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With no modification and little debate, Democrats send Patriot Act extension to Obama

By Stephen C. Webster
Thursday, February 25, 2010 22:24 EDT
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Kucinich jeers: Congress is ‘complicit’ in violating Americans’ constitutional rights

In the wake of congressional Democrats’ reauthorization and extension of the USA Patriot Act, few elected Democrats have been as vocal about the post-9/11 security measures as they were during the Bush administration.

Leave it to stalwart House progressive Rep. Dennis Kucinich (D-OH) to raise a rallying cry against what he called America’s love of its fears.

“This legislation extends three problematic provisions of the PATRIOT Act and, at the same time, leaves some of the most egregious provisions in place, absent any meaningful reform and debate,” he declared in a media advisory.

The specific provisions he cited are the Patriot Act’s powers to conduct roving wiretaps, conduct surveillance of people not thought to have any association with terrorism and tap into your personal records, such as library accounts.

The extensions were approved by Congress and sent to President Obama on Thursday, several days before the Patriot Act’s most nefarious portions were set to expire. President Obama had yet to sign the bill at time of this writing.

The Associated Press called the votes a “political victory for Republicans.”

Some Senate Democrats did attempt to propose some modifications to the legislation that would have allowed for greater oversight, but they were ignored. Democratic leadership bowed to the wishes of Republicans and conducted a voice vote on Wednesday, upon which the one-year extension was passed. The House voted 315-97 in favor on Thursday.

“Thrown away were restrictions and greater scrutiny on the government’s authority to spy on Americans and seize their records,” AP added.

“While I strongly support using the most robust tools possible to go after terrorists, Congress must revise and narrow — not extend — Bush era policies,” said Congresswoman Jane Harman (D-CA), according to Reuters.

Kucinich’s scorn for the legislation was even more pronounced.

“Despite years of documentation evidencing abuse of these provisions during the Bush Administration, the Department of Justice has failed to hold Bush Administration officials accountable for illegal domestic spying by barring any lawsuits to be brought against those officials,” he said. “Months into this Administration, The New York Times reported that the National Security Agency had ‘intercepted private e-mail messages and phone calls of Americans in recent months on a scale that went beyond the broad legal limits,’ and that the practice was ‘significant and systematic.’ Passage of this legislation today continues to make Congress complicit in these violations of our basic constitutional rights.”

The title of his press release pleaded for congress to “repeal” the Patriot Act and “restore Constitutional rights to Americans.”

“As Members of Congress sworn to protect the rights and civil liberties afforded to us by the Constitution, we have a responsibility to exercise our oversight powers fully, and significantly reform the PATRIOT Act, ensuring that the privacy and civil liberties of all Americans are fully protected,” he said. “More than eight years after the passage of the PATRIOT Act, we have failed to do so. As National Journal correspondent Shane Harris recently put it, we have witnessed the rise of an ‘American Surveillance State.’ We have come to love our fears more than we love our freedoms.”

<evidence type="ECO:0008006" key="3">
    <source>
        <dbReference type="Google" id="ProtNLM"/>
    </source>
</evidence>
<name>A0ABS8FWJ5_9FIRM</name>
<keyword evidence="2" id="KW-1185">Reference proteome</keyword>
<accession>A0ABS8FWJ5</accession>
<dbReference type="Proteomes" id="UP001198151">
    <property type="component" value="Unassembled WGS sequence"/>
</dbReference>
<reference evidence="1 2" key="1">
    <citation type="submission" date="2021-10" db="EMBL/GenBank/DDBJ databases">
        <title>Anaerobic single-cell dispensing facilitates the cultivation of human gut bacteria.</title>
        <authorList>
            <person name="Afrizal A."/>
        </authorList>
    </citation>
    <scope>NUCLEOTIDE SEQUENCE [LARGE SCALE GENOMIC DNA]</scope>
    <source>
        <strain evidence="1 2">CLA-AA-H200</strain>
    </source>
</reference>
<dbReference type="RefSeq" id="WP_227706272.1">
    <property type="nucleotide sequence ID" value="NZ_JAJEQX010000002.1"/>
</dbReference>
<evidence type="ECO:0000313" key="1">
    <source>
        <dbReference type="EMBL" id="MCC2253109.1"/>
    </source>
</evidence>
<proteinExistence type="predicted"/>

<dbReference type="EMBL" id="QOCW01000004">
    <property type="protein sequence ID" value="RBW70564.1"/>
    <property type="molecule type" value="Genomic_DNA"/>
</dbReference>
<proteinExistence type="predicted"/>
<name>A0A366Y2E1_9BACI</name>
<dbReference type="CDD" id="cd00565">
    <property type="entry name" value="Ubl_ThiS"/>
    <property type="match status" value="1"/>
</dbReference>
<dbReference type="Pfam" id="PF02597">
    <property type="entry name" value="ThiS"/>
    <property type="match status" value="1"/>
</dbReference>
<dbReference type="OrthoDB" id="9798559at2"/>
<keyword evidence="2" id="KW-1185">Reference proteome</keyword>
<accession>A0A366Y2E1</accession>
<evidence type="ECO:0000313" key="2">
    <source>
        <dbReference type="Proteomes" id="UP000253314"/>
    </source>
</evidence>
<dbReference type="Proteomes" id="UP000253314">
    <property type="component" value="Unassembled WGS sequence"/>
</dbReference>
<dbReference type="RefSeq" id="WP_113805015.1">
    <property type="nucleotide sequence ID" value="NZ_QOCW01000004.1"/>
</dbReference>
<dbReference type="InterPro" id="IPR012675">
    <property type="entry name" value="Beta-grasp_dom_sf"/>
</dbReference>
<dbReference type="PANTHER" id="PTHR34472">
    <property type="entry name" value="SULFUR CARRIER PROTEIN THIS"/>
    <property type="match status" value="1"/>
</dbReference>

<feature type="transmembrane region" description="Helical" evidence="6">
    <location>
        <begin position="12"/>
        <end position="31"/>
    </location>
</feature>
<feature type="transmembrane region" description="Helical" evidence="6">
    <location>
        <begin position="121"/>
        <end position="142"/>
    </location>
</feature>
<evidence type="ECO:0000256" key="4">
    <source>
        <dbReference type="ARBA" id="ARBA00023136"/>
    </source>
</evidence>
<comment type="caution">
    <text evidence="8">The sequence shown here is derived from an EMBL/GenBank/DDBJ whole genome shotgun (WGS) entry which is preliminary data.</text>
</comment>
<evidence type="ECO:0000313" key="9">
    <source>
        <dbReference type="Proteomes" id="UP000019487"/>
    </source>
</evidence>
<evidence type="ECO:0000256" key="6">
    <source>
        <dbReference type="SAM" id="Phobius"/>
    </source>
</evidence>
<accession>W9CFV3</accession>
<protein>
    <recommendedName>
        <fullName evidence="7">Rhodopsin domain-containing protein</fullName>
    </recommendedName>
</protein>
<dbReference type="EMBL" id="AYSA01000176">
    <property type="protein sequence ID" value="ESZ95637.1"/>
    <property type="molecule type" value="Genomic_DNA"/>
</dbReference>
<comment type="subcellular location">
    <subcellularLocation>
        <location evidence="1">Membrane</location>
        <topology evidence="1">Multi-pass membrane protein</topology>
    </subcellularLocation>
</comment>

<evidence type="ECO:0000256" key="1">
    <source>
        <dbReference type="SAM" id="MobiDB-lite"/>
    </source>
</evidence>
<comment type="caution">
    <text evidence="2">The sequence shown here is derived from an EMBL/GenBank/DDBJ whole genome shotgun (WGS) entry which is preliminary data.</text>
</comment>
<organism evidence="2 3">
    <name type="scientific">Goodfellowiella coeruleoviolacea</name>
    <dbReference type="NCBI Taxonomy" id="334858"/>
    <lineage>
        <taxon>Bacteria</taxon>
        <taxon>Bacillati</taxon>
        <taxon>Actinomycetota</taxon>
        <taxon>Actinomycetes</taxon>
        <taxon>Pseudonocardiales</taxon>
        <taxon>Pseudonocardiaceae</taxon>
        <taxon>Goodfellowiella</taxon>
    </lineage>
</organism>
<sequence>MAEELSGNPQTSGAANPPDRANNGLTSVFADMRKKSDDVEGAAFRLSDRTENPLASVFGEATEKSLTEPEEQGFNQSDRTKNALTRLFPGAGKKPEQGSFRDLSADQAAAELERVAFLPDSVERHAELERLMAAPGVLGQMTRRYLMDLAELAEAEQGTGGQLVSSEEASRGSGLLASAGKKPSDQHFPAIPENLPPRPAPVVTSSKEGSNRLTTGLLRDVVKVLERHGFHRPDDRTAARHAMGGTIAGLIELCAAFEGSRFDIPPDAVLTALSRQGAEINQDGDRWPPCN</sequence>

The USA Patriot Act was passed by Congress in the weeks proceeding the attacks of Sept. 11, 2001. Many Democrats criticized its passage as too hasty, with some even claiming they did not have a chance to read the hefty legislation before the vote. At the time, the Republican majority did not question it, falling in line to support the legislation seemingly regardless of what the Bush administration put in it.

“This was not, in my view, the finest hour for the United States Senate,” Senator Russel Feingold (D-WI) said, in an address given to Congress on Oct. 12, 2001. “The debate on a bill that may have the most far reaching consequences on the civil liberties of the American people in a generation was a non-debate. The merits took a back seat to the deal.”

In contrast, many of those same Republicans have criticized President Obama for attempting to pass his package of health care reforms too quickly, though none of them voiced that same concern about the USA Patriot Act.

President Obama is expected to sign the extension before Sunday.

Stephen C. Webster
Stephen C. Webster
Stephen C. Webster is the senior editor of Raw Story, and is based out of Austin, Texas. He previously worked as the associate editor of The Lone Star Iconoclast in Crawford, Texas, where he covered state politics and the peace movement’s resurgence at the start of the Iraq war. Webster has also contributed to publications such as True/Slant, Austin Monthly, The Dallas Business Journal, The Dallas Morning News, Fort Worth Weekly, The News Connection and others. Follow him on Twitter at @StephenCWebster.
 
 
 
 
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